75 years ago
August 1, 1942
H.A. Hardkey isn’t going to worry about making train schedules anymore.
When the veteran Northern Pacific engineer brought locomotive No. 70 to a halt at the railroad yards and set the throttle last night, Hardkey walked off a retired man, calling it quits after 39 year of railroading. He is 66 years old, eligible for a pension.
He started railroading in Tacoma in July, 1903 and most of his years with the N.P. were from Tacoma to Portland and from Tacoma to Aberdeen and Hoquiam. He estimates he has averaged about 200 miles a day, which in 39 years would amount to around 2,500,000 miles.
August 2, 1942
Sunday, no newspaper published
50 years ago
August 1, 1967
• Replacing altars so Mass can be said with the celebrant facing the congregation is included in extensive remodeling work now under way at St. Mary’s Catholic church. Moving the altar of sacrifice and the altar of repose is in line with recent liturgical changes in the Roman Catholic church, a St. Mary’s spokesman said. Previously the priest read Mass with his back to the congregation.
• A young Aberdeen man, Jerry Curtis, has found a way to make a living and still pursue his hobbies in a romantic spot of the world.
Young Curtis served in the U.S. Navy as an underwater demolition man and was discharged in April, 1962. Last December, he and his wife and another American couple took off for Guanaja, one of the Bay Islands off the north coast of Honduras. They took over the Boatel, refurbished it and renamed it La Playa Hotel. Emphasis in that area is on fishing and skin diving.
In the event any Harborites plan to travel to that part of the world, the rates are about $10 a day per person including meals, fishing and diving — just about everything except the bar bill.
August 2, 1967
A unique proposal by Police Judge August Hahn, under which he will serve virtually without pay in exchange for clerical help, was approved by the Raymond City Commission Monday night.
Judge Hahn explained that his actual duties in court do not infringe on his time too much, but found that the routine paper work concerned with every case in the municipal court was extremely burdensome.
To combat this, Hahn, in cooperation with Police Chief Dan Lunsford, secured Miss Carol Felber, South Bend, to maintain the records of the court. With the Judge’s salary set at $150 a month, Hahn proposed that he be paid $1 a month and the remainder of the money be paid to Miss Felber for her work.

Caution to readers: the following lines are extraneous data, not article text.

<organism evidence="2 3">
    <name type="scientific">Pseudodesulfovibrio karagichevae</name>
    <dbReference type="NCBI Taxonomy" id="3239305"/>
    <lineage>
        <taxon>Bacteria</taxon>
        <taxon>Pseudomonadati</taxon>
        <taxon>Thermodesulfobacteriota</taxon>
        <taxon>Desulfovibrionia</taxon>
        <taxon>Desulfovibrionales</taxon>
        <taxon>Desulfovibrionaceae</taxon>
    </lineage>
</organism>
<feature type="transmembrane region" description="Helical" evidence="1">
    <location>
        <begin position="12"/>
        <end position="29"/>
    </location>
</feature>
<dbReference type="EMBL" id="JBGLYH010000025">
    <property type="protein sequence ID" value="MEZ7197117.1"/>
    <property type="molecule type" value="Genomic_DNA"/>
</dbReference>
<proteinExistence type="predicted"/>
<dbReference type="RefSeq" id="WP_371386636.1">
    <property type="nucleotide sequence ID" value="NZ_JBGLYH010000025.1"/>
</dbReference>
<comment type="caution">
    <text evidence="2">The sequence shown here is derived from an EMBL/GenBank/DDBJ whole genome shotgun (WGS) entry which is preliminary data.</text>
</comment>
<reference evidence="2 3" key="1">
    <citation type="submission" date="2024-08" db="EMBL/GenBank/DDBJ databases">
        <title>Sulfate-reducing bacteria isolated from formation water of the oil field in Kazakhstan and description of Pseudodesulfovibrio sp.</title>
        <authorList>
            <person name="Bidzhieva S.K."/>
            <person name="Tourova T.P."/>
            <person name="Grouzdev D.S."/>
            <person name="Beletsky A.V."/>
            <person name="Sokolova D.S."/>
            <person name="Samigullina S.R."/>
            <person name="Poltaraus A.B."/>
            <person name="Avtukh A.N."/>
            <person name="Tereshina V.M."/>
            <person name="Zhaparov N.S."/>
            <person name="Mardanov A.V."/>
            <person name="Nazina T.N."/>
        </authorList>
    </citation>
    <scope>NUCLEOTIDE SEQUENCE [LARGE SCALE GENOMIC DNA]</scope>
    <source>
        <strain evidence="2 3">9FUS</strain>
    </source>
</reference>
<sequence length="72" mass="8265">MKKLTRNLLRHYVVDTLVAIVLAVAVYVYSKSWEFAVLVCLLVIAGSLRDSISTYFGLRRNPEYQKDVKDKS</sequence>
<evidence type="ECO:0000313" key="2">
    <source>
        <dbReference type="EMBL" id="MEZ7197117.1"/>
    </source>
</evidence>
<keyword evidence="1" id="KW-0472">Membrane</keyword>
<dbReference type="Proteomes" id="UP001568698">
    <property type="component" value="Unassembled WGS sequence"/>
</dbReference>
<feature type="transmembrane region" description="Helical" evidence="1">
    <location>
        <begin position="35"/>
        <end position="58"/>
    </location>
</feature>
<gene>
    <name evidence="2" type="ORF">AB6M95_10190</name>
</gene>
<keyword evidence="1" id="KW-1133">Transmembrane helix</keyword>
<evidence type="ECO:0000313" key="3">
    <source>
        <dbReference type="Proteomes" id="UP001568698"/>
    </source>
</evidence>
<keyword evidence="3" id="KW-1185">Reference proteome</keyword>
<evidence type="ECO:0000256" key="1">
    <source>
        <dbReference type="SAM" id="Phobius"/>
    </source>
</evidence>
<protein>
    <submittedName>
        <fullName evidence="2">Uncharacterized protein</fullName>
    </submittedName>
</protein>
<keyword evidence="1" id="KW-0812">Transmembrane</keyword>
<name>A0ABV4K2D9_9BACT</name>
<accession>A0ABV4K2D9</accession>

25 years ago
August 1, 1992
Allen Slenes, 76, who delivered some 10 million copies of The Daily World on the South Beach during the 58 years he had Route 901, died at a nursing home in Olympia on July 28.
He began delivering the World when he was about 12 years old. In 1933, he took over the South Beach route (“From Aberdeen down South Bay Road, which includes Markham, Ocosta, Bay City, Wesport, Grayland, North Cove and Tokeland, and return” according to the original contract still on file.) He retired due to ill health on May 1, 1991.
August 2, 1992
About 15 teams of firefighters from Washington and Oregon are battling for regional recognition in events like bucket brigade and hose dragging at the West Coast Championship Fire Muster in Hoquiam.
One of the most successful muster teams to compete before about 400 people on E Street between 6th and 7th is from Copalis Crossing.
The 15-member volunteer group consistently intimidates teams from larger professional departments from Aberdeen, Hoquiam and Lacey. Copalis Crossing won the first muster in which it participated in 1980 at Bakersfield, Calif. and went on to win championship musters each year until 1990.
“We’ve been lucky.” Frank Johnson said. “We practiced hard to start with … We’ve had a lot of fun out of it. That’s what it’s all about.”
Compiled from the archives of The Daily World by Karen Barkstrom